Last December a Virginia federal jury ruled that Internet provider Cox Communications was responsible for the copyright infringements of its subscribers.
The ISP lost its safe harbor protection because it failed to properly terminate the accounts of repeat infringers, and was found guilty of willful contributory copyright infringement.
Hoping to overturn the $25 million verdict in favor of music publisher BMG Rights Management, Cox filed an appeal. Thus far it has received support from several industry associations, academic institutions, and also the Electronic Frontier Foundation (EFF).
This week the EFF is again stressing the importance of the case. According to the digital rights group, copyright holders shouldn’t have the power to cut off people’s Internet based on “claims” of copyright infringement.
“No one should have to fear losing their internet connection because of unfounded accusations,” EFF’s Kerry Sheehan writes.
The EFF acknowledges that the DMCA law requires Internet providers to have a repeat infringer policy in place. However, the law doesn’t say that one-sided piracy allegations are sufficient.
That is, however, what Judge O’Grady concluded in his verdict late last year. This is a worrying development according to the EFF, who warn that the ruling can be abused by copyright holders.
“In giving rightsholders the ability to determine for themselves who counts as a ‘repeat infringer,’ Judge O’Grady created a powerful tool they can use to pressure ISPs to comply with their copyright enforcement schemes.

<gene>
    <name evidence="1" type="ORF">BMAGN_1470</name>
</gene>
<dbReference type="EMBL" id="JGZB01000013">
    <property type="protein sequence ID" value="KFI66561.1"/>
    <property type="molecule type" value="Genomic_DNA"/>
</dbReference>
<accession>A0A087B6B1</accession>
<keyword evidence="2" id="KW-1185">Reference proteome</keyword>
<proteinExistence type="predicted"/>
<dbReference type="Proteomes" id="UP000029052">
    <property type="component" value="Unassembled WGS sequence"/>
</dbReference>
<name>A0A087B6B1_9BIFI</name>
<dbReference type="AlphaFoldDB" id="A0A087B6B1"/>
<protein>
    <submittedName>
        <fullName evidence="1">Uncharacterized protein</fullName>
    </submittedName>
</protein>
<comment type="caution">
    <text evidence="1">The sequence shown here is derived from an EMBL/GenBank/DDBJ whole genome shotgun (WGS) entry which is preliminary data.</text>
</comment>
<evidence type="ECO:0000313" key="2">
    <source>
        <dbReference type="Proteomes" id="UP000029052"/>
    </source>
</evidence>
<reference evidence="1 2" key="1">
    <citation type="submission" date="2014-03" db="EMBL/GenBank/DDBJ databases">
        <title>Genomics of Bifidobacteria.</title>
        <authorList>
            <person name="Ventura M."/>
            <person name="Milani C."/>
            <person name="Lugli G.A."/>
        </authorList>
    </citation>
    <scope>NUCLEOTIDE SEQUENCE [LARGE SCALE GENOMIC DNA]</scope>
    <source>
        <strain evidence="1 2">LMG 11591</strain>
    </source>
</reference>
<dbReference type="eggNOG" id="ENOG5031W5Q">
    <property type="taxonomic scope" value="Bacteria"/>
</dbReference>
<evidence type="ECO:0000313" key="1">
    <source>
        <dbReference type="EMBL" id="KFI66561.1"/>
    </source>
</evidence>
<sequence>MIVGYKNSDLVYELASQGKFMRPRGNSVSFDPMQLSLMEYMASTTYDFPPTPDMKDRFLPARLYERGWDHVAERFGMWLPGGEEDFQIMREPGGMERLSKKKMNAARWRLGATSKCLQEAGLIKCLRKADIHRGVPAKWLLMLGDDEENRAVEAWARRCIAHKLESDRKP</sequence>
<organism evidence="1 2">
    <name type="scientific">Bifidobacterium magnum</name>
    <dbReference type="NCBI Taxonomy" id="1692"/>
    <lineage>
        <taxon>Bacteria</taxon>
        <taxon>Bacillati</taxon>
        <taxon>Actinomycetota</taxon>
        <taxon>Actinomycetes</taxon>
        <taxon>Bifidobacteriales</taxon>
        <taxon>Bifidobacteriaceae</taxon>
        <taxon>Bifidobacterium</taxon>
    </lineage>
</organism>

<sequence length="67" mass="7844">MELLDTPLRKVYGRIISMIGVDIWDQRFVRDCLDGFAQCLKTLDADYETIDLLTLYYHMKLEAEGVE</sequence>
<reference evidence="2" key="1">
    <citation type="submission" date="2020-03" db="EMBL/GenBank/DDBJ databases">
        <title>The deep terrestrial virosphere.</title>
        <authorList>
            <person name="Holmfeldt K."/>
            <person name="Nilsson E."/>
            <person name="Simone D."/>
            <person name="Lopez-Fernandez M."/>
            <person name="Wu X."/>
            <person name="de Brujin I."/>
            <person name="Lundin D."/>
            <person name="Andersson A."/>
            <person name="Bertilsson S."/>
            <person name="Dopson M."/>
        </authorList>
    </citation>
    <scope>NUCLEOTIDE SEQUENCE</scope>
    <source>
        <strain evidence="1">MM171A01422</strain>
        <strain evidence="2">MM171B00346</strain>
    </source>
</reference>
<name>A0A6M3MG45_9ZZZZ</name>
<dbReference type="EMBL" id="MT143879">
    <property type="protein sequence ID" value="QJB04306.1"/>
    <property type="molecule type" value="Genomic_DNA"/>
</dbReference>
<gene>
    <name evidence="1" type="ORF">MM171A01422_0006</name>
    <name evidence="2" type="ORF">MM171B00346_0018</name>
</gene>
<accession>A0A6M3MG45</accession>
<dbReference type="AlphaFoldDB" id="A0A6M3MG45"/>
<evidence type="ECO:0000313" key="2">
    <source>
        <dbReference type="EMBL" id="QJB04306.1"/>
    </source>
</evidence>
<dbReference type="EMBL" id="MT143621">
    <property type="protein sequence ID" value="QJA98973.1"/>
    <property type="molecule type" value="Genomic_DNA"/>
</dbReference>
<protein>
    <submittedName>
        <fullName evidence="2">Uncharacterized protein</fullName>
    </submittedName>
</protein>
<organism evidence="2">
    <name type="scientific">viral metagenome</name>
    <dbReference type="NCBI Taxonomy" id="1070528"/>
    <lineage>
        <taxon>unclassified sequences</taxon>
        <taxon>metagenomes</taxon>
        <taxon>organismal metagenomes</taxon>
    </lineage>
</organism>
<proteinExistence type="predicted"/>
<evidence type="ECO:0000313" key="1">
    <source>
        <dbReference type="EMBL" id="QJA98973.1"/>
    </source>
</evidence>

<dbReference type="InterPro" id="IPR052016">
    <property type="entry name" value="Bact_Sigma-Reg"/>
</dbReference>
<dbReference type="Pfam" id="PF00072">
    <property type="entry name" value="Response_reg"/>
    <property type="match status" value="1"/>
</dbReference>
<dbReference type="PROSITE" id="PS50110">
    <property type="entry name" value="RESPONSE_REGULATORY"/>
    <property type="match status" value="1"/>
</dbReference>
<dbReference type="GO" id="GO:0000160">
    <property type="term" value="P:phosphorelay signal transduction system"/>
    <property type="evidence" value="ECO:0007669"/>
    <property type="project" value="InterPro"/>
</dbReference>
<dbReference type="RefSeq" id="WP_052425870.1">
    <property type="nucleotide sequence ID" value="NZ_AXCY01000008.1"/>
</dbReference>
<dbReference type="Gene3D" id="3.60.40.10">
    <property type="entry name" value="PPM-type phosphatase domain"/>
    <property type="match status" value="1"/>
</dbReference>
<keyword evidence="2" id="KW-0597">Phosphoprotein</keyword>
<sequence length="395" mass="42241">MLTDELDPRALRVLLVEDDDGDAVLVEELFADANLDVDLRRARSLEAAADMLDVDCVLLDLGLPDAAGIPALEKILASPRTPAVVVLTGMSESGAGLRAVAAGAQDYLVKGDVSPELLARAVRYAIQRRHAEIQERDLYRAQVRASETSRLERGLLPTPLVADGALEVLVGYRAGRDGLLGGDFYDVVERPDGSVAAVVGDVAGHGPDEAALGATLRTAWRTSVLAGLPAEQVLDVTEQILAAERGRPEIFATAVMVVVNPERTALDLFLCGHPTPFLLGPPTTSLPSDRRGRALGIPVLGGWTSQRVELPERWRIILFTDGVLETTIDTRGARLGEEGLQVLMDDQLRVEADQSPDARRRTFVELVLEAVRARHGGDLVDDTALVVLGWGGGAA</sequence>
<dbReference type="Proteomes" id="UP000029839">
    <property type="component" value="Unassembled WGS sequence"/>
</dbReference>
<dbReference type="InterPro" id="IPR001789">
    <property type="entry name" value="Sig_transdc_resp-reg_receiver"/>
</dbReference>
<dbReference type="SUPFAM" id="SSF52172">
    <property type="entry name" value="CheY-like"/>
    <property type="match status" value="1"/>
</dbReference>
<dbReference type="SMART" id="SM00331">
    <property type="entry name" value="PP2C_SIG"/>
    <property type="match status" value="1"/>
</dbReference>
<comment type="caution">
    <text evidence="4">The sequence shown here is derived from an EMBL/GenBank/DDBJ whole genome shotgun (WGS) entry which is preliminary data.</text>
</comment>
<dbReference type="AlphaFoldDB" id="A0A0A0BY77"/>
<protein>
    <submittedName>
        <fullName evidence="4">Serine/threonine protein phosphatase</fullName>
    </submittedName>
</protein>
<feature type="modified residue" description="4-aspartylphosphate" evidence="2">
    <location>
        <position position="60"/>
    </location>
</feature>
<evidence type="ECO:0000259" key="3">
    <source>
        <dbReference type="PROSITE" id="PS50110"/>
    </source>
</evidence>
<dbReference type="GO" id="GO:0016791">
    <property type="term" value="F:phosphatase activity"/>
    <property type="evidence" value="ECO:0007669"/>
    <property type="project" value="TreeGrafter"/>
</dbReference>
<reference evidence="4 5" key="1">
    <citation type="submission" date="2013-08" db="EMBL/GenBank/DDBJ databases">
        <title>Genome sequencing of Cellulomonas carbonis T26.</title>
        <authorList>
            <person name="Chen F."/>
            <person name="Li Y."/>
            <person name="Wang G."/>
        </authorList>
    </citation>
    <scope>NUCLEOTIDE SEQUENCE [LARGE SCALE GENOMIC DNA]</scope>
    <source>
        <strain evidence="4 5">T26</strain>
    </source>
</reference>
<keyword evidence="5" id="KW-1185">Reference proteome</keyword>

“And they get an extra boon as well — they can shake down Internet subscribers for settlement fees with threats that they’ll lose their internet access,” Sheehan adds.
The EFF points out that recent history has shown that allegations from copyright holders are not always accurate. And even if the right IP-address is tracked down, that doesn’t mean that the account holder is the one who shared infringing material.
Who is a repeat infringer and who isn’t shouldn’t be defined by piracy monitoring outfits that make their money by flagging people. It should be for the court to decide.
“The only way to reliably determine when a subscriber is a repeat infringer is when that person has been found by a court of law to have repeatedly committed copyright infringement,” Sheehan writes.
If the current verdict stands ISPs will be held liable for allegedly pirating subscribers, because copyright holders say so. This goes too far, the EFF argues, and may lead to broad monitoring and filtering practices.
The EFF hopes that the appeal court will recognize this threat and make Internet disconnections a measure of last resort, not standard practice.
“Like ‘cutting off someone’s water,’ terminating someone’s internet connection should be, at least, a measure of last resort. As Cox’s appeal continues, we hope this time the court gets it right,” Sheehan concludes.